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July/August 2009

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Bridging the gender gap

Why women & men think differently— as shoppers, workers and managers

RETAIL ROAD TRIP

Three savvy shoppers sample Ikea’s unique experience first hand BE MY GUEST

Furniture pro says women are better at selling bedding SNOOZE NEWS

ISPA Forecast: Sales recovery is just around the corner


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IN THIS ISSUE where to find it

14

THE COVER STORY he buys, she shops

When it comes to shopping, women are from Nordstrom and men are from Sears, according to research on how gender differences play out in male and female behavior in the retail store. Plus, the authors of a new book on gender science explore the differences in the way male and female brains operate.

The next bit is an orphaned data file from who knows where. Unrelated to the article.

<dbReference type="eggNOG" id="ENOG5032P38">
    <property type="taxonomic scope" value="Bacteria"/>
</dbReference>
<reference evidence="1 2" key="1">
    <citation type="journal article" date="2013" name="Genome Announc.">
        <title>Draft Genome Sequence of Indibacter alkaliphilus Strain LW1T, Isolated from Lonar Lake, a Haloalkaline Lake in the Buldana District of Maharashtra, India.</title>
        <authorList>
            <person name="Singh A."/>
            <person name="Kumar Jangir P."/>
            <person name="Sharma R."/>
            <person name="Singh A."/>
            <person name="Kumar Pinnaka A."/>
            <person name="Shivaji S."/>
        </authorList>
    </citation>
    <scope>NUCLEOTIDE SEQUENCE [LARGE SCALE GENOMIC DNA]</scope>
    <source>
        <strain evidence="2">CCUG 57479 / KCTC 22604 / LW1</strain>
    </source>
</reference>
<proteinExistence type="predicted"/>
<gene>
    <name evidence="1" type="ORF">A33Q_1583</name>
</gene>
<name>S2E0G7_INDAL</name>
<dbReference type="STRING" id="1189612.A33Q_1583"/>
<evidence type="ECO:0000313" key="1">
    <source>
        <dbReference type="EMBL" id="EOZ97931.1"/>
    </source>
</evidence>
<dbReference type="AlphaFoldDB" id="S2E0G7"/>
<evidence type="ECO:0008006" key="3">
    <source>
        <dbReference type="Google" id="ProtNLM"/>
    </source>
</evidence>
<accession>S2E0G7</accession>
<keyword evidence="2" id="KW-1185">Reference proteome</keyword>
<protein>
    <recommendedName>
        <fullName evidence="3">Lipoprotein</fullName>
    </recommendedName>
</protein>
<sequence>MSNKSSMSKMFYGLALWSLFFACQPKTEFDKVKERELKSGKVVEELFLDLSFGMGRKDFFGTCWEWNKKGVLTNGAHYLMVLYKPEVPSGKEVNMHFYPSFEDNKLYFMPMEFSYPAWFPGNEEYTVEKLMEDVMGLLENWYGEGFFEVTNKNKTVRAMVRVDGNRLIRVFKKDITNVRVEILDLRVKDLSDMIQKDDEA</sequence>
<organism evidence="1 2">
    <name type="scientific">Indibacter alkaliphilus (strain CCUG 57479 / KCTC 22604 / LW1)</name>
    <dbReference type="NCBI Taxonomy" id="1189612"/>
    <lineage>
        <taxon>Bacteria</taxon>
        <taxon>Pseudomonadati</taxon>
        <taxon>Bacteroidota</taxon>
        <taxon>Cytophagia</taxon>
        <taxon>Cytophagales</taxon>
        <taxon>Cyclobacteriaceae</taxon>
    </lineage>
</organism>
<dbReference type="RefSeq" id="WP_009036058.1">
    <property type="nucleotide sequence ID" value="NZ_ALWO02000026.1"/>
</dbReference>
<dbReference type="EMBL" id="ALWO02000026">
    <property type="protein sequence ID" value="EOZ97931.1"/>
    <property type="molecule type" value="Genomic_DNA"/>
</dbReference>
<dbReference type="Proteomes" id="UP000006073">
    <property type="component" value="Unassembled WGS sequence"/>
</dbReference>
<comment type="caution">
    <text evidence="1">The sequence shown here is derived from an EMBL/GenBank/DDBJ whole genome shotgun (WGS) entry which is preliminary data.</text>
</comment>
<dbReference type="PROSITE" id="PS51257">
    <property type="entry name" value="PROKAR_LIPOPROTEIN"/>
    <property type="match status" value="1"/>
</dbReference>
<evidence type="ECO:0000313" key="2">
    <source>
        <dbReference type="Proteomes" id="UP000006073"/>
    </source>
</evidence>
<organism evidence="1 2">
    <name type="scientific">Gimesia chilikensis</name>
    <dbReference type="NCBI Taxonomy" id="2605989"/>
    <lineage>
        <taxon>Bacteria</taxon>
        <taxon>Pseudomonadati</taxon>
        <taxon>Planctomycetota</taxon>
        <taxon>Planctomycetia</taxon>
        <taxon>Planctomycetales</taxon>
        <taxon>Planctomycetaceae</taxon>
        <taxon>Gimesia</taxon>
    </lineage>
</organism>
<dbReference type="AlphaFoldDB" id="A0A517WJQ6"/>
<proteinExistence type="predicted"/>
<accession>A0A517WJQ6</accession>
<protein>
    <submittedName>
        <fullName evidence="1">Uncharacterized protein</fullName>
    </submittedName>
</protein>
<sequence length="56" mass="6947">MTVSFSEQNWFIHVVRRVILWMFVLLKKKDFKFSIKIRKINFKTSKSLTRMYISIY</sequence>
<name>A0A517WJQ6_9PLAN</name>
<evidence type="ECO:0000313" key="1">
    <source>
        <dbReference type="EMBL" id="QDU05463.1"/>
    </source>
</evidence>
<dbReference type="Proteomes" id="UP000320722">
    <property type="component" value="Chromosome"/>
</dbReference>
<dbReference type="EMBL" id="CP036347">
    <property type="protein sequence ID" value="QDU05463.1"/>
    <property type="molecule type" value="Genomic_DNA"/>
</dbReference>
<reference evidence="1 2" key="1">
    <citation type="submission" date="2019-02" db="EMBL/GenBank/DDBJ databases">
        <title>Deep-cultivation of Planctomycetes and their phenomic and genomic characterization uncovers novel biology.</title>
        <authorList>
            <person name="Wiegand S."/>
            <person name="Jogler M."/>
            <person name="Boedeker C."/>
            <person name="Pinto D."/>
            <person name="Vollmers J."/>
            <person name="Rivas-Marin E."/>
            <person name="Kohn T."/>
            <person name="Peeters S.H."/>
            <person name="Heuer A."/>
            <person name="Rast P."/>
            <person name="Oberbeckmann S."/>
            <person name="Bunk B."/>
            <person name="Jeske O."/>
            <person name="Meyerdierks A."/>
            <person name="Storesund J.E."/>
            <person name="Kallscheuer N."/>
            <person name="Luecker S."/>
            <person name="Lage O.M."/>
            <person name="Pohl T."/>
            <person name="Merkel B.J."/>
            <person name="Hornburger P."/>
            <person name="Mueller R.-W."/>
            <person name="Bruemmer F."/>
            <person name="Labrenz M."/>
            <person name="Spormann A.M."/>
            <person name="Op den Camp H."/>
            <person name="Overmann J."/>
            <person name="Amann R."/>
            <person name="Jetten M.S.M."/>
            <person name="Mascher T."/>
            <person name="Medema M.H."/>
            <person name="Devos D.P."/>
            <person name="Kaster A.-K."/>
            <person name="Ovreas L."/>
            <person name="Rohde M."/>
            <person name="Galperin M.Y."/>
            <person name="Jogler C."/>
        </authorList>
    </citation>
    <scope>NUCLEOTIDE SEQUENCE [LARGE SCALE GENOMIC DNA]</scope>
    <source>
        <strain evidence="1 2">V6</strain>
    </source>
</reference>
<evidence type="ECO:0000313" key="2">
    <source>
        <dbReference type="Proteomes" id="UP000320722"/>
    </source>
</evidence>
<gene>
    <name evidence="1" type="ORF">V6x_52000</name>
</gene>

3

WAKE UP CALL

7

SNOOZE NEWS

from the editor’s desk Forget sexism—gender science helps us take a reality-based look at our differences and offers a tremendous opportunity for progress.

29

BE MY GUEST

32

CLOSING WORDS

stuff you can use The Saturday Evening Post recommends mattress replacement after 5-7 years; French out-sleep Americans; Better Sleep Council spokeswoman writes about mattresses for Huffington Post; sales tools you don’t want to use; ISPA forecasts return to sales growth in the second half; best employee incentive package isn’t cash; the tai chi way to build customer traffic... and more.

by James Grandillo Women have become wary of male salespeople and are more likely to trust another woman, says this furniture industry consultant.

by Gerry Morris

How to handle two of the most challenging questions a mattress shopper can ask.

23